The Founders understood that, historically, when placing public policy into the hands of the general citizenry, or allowing them to directly vote for the politicians, often, if not usually, it ended in chaos; as the citizens often voted for the temporary, and shallow things, as opposed to what was actually in the general interest of the public, and good public policy. Alexander Fraser Tytler explained it as such:

“A democracy is always temporary in nature; it simply cannot exist as a permanent form of government. A democracy will continue to exist up until the time that voters discover that they can vote themselves generous gifts from the public treasury. From that moment on, the majority always votes for the candidates who promise the most benefits from the public treasury, with the result that every democracy will finally collapse due to loose fiscal policy, which is always followed by a dictatorship.”

Therefore, it is my humble opinion, and the opinion of many others, that the problems we face today, are not from our Congress not doing the will of people, but, rather, from doing too much of the people’s will!

In our Constitutional Republic, the will of the people, and through our Representatives, should “begin and end” with the Limited, and Enumerated Powers, given to Congress, by our Founders. Unfortunately, Congress, by rejecting those Limited Powers, and by doing the direct will of the people, is what has helped bring our country to this sad place in our history; and which has so corrupted our Federal Government, and dishonored our Constitution.


Further Reading:
Bread and Circuses and The Roman Empire
A Call to Repeal [The 17th Amendment]

Share
Like/Follow us
on Facebook

2 thoughts on “Should Congress Be Doing The Will Of The People?

  1. Lbrty77

    Yes , the effects of a pure Democracy would be a tragic death. Unfortunately though I do not know if the Republic we have is currently making that much of an improvement. The trouble is that the two main political parties have so much influence at both federal and state level. Both the Republicans and Democrats believe in programs that go beyond what is enumerated to the federal government; examples are medicare, bail outs, and keeping the Fed in place. Since these political parties and legislators at the federal level usually campaign for state representatives in some way, how much of the state issues are being lost in the noise of the federal issues? When we vote for state representatives today, I believe these federal issues bleed over to influence our vote. Even if we are not voting for government hand outs directly, I think we vote for them indirectly by the representatives we elect to office. Who is to say that the states legislators will not vote as the people would when the political influence of the Republican or Democratic party is so strong? I think the Republic will work to our advantage when people educate themselves as to what the governments job is at the federal level vs. the state level. Maybe if we make that distinction in our mind between these two levels of government, we’ll stop spending two years talking about who the next president of the United States will be and more time considering who is going to represent us at the state and local levels.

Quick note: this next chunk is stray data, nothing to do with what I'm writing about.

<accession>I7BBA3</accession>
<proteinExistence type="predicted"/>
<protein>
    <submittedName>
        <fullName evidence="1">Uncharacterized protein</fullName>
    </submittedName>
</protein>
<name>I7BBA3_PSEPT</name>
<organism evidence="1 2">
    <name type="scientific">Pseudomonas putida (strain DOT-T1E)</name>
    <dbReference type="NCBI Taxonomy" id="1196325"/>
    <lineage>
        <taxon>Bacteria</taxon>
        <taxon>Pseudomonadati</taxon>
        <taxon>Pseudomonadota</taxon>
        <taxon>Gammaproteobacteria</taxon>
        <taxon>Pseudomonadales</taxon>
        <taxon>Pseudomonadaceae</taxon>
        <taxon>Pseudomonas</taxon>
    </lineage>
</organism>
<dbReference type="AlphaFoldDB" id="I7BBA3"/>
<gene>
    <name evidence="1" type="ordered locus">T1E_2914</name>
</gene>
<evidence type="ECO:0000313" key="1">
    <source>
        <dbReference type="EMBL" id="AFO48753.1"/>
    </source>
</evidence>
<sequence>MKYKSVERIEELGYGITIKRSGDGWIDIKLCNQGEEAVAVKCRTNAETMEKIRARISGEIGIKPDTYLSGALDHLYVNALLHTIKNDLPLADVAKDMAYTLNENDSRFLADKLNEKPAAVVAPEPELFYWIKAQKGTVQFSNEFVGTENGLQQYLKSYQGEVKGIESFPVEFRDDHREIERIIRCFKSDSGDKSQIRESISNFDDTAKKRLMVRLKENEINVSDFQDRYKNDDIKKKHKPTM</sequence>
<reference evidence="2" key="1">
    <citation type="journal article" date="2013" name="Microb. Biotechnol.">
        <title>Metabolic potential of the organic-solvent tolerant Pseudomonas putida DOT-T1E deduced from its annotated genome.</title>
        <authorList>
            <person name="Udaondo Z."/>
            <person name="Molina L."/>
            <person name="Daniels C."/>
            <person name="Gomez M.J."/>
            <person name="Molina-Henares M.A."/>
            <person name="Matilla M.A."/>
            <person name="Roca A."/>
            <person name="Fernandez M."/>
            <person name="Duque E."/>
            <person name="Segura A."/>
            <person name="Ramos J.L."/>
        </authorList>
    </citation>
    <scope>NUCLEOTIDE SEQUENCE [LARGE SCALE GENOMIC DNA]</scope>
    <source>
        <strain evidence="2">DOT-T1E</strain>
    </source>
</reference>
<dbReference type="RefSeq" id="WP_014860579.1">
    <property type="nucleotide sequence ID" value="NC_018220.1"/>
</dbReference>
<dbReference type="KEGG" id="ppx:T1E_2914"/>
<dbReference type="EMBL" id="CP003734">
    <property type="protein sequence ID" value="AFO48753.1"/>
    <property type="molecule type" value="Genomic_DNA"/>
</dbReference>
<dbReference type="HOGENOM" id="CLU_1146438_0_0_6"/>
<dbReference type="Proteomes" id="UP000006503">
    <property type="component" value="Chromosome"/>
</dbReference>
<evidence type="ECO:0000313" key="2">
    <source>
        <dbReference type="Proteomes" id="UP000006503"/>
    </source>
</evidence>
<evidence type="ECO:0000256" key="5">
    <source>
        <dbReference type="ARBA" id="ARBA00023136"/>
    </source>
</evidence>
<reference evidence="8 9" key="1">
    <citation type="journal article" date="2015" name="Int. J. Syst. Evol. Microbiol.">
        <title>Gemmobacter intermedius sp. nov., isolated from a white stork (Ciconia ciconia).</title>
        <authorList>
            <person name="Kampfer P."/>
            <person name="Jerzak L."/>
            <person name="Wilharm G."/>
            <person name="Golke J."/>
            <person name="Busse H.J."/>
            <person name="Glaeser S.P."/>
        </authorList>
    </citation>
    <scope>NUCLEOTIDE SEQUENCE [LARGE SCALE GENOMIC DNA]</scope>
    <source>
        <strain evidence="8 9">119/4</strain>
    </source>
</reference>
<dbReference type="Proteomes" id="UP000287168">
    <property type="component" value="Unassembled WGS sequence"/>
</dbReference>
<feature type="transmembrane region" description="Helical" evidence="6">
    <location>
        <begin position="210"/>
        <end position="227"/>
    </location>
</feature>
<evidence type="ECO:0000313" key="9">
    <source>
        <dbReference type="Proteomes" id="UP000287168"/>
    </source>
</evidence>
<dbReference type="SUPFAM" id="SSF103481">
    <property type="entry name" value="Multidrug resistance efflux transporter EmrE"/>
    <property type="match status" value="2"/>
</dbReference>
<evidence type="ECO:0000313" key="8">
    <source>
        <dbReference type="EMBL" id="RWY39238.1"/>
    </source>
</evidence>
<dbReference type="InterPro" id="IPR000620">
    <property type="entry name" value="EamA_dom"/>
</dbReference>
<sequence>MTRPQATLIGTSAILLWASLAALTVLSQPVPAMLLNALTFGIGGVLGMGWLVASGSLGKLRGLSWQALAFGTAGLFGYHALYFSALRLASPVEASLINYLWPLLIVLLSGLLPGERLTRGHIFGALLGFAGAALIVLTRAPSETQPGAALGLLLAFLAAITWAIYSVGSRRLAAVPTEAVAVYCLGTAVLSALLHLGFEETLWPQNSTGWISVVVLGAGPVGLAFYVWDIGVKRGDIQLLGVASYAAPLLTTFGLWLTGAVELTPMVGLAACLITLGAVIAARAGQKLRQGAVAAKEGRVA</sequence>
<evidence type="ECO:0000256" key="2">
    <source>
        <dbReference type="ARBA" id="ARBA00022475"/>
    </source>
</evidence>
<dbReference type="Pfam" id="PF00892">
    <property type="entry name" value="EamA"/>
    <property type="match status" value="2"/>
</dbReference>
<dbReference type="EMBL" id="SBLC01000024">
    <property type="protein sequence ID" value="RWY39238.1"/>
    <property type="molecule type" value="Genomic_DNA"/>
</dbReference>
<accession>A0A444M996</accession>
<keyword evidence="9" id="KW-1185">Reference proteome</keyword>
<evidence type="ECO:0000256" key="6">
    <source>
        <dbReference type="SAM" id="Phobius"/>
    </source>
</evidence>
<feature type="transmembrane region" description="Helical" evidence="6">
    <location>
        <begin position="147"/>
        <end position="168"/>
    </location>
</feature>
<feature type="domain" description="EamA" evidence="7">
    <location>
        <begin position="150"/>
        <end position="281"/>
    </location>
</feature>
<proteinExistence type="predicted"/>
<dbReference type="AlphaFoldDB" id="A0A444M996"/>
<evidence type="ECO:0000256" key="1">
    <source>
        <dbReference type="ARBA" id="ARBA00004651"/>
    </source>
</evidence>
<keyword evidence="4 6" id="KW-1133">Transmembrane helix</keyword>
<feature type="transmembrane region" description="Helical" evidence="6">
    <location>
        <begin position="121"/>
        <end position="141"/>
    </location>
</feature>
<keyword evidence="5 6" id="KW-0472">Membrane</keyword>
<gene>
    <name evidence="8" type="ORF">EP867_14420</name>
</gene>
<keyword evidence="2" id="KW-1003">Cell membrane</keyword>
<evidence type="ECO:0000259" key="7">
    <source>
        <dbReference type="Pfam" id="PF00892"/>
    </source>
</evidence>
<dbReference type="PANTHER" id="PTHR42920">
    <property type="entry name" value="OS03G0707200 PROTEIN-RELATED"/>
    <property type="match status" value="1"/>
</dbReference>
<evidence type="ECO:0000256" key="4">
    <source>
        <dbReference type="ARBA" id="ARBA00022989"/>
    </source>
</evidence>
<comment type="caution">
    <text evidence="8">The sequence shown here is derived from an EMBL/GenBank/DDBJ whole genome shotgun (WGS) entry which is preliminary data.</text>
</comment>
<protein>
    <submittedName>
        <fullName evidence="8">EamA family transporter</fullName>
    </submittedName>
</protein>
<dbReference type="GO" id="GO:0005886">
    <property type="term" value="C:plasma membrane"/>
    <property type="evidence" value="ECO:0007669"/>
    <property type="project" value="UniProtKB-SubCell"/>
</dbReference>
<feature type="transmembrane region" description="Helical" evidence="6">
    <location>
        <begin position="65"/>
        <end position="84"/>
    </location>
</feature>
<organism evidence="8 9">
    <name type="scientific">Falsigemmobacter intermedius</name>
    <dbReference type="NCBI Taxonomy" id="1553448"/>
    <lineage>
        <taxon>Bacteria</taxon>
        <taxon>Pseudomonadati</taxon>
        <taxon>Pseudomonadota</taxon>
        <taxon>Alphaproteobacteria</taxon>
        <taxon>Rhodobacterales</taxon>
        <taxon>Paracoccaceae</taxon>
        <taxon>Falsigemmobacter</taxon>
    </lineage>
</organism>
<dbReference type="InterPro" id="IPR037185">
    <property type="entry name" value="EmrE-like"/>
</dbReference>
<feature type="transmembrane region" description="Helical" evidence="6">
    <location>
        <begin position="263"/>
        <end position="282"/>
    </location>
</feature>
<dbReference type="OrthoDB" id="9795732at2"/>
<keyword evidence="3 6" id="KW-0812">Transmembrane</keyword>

Reply
    1. Mark Ross Post author

      Well said, Thomas! I totally agree with everything you said!
      As you likely know, I have long said that, these God-Forsaken Parties were the beginning of the end for our Republic!

      Citizens should be looking at the interests of their state, first, and adhere to the Limited Powers that The Federal Government were given. Instead, too many people get their marching orders from their respective parties, and say, “we hear and we obey”! Sad!

      Reply

Leave a Reply

Your email address will not be published. Required fields are marked *

Connect with Facebook